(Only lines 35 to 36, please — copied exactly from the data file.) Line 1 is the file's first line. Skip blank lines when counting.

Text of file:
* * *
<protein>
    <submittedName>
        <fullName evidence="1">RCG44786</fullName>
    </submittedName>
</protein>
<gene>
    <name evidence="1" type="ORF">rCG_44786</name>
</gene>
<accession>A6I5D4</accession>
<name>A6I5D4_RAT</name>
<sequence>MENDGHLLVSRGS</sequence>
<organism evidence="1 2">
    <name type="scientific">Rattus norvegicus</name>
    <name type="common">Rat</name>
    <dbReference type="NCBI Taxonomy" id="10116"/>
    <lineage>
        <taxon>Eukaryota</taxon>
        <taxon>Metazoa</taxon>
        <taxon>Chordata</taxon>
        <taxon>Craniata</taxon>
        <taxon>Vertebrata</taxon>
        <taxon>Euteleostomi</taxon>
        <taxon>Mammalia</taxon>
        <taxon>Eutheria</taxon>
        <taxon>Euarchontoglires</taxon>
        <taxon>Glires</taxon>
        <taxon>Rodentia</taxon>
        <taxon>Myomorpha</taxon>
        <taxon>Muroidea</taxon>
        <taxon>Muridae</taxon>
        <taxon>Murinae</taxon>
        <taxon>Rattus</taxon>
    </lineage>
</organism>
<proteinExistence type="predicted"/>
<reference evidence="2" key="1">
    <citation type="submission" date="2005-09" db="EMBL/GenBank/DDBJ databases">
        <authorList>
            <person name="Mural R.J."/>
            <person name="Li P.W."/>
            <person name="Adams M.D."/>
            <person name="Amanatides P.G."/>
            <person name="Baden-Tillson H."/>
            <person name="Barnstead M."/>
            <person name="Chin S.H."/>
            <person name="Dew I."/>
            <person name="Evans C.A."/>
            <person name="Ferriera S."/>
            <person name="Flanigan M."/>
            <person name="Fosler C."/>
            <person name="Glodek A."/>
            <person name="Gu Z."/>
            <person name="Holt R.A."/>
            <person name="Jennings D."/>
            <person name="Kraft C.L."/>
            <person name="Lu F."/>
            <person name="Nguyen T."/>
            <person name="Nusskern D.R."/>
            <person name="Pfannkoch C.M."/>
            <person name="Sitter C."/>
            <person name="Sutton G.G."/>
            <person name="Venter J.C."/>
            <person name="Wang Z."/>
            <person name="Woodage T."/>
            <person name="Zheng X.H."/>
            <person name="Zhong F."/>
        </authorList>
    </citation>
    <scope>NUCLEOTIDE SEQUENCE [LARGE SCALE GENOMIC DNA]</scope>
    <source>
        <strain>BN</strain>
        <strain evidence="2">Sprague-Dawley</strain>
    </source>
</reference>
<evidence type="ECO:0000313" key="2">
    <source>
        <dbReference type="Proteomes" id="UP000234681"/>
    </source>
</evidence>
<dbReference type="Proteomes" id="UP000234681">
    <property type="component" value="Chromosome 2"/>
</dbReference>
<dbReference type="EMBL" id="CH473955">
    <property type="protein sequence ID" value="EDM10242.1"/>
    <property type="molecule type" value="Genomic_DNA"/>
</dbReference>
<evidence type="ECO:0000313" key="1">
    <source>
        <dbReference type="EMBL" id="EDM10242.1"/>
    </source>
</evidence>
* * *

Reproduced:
<proteinExistence type="predicted"/>
<reference evidence="2" key="1">